Police Apprehend Armed Man and Woman in Central Square
107 Faculty Called for Review of Tenure Procedures in Letter to Dean Gay
Citing Toxic Culture and Administrator Departures, Harvard School of Public Health Faculty Repeatedly Weighed Voting No Confidence in Dean
Elizabeth Wurtzel ’89, Who Collected Friends ‘Like Beads on a String,’ Dies at 52
The Photos That Captured the 2010s
For drama and excitement there has been nothing like it in years. Harvard Captain Geza Tatrallyay, fencing in his last home match, defeated Penn's Ernesto Fernandez in the last bout of the afternoon to give the Crimson a come-from-behind 14-13 win Saturday at the IAB.
The situation: With the score tied. 13-13. Tatrallyay and Fernandez Mexican national epee champion, paired off in the last bout. The match and second place in the Ivies hung in the balance.
The Crimson, which had amassed an early round lead behind an awesome sabre performance, had watched that lead dwindle as the foil and epee squads failed to mount a supporting attack. The Harvard point men, having won but two bouts in the first two rounds, had to win three in the final frame for Harvard to win.
The foil men battled for two wins, the epee squad lost two. The stage was set for Tatrallyay to pull last-minute heroics out of his hat and save the Crimson.
Harvard Hopes Soar
Harvard hopes soared when Tatrallyay jumped to a 3-0 lead. However, Fernandez, refusing to be intimidated, fought back to close to within one point, 4-3.
The Crimson, painfully aware of other transitory leads that had ended in losses earlier in the afternoon, began to feel the pangs of uneasiness that precede disaster. However, Tatrallyay's fifth and winning point put Harvard at ease, as the team erupted into a shrieking coyote yell--the squad's victory salute.
The match, which gave Harvard sole possession of second place in the Ivies with a 3-1 record, had started auspiciously for the Crimson. The sabre squad, a dominant force throughout the contest, grabbed three quick wins to send Harvard into an early lead. Gordon Rutledge, coming from a 4-1 deficit. Ken Hetzler, and Terry Valenzuela, each disposed of their Quaker foes with striking alacrity.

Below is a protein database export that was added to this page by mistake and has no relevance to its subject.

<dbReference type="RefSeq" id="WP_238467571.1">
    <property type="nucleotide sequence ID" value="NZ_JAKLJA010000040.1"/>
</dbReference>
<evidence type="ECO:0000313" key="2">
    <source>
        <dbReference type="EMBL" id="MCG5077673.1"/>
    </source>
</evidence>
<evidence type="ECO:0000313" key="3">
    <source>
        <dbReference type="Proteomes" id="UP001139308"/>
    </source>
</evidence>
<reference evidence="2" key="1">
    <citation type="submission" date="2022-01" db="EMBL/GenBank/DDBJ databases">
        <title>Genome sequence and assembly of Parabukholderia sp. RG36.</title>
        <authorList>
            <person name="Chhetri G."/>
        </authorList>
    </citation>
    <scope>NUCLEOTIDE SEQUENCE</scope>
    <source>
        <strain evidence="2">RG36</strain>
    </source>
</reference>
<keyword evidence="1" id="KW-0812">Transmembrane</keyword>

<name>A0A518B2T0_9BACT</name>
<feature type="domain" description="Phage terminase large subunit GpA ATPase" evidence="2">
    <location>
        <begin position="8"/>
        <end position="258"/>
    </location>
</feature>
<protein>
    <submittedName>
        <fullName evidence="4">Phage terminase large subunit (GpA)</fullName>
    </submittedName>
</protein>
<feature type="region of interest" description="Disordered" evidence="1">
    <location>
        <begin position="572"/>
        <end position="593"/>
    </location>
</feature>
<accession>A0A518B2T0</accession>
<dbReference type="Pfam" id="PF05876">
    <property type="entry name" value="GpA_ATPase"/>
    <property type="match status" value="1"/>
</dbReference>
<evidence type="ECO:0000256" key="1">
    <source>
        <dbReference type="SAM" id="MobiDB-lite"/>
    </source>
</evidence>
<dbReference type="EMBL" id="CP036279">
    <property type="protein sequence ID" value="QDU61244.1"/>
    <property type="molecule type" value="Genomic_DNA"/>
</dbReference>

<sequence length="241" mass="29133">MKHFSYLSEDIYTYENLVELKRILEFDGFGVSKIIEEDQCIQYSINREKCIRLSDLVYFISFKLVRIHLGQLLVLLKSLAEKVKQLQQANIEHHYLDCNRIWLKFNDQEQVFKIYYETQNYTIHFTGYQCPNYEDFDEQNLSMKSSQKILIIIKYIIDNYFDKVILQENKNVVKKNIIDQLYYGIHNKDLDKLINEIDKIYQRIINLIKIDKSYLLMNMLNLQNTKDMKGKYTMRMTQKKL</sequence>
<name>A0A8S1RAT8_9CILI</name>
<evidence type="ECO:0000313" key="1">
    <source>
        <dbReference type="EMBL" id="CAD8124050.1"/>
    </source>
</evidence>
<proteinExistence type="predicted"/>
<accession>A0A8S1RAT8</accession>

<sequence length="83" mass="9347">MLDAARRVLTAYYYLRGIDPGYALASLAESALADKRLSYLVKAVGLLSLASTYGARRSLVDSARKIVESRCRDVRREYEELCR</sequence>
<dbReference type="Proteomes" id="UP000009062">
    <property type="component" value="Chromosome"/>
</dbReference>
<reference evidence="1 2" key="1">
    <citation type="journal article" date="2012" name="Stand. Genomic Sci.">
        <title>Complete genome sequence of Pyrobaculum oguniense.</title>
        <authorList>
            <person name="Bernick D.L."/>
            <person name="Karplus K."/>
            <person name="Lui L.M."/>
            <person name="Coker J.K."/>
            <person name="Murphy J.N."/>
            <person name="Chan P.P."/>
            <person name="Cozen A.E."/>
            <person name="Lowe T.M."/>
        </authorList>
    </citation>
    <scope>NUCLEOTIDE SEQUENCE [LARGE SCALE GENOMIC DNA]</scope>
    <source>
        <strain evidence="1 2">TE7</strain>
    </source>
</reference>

It soon became evident, however, that the foil and epee squads were not to share in the sabre men's success. Sam Anderson and Tatrallyay, in foil and epee, respectively, were the only Harvard point performers to win in the first two rounds.
The Crimson nearly picked up another first-round win. Eugene White, Crimson hard-luck candidate for a day, lost 5-4, in an epee bout that went almost three minutes into overtime. Nevertheless, Harvard led the meet 5-4.
Round two was a virtual repeat performance of round one. Harvard swept the sabre events once again, but the point teams performed poorly. Foil man Don Valentine won, 5-4, but no one else in foil or epee could manage a win. The epee men dropped three straight to allow Penn to win the round and tie the match, 9-9.
As the third round started, it became clear that the sabre squad could not afford to lose a bout, if the Harvard team was to win.
"If anyone on the sabre team loses," Valenzuela lamented before the third round, "he's going to feel like a bum, became that could be the match."
When Hetzler was deprived two touches by director's decision in third round sabre action, he not only lost his bout but also jeopardized Harvard's chances for a team win. The Crimson had their backs against the wall and the foil and epee squads knew it.
However, the foil men rebounded to grab two victories, as Valentine and Dave Fichter kept the Crimson alive. The epee squad needed one win in three bouts to sew up the triumph, Ken Bartels opened epee action by losing, and he was followed by White, who dropped another close 5-4 decision. It all came down to Tatrallyay in the last bout, and Geza sent the Crimson home happy.
Want to keep up with breaking news? Subscribe to our email newsletter.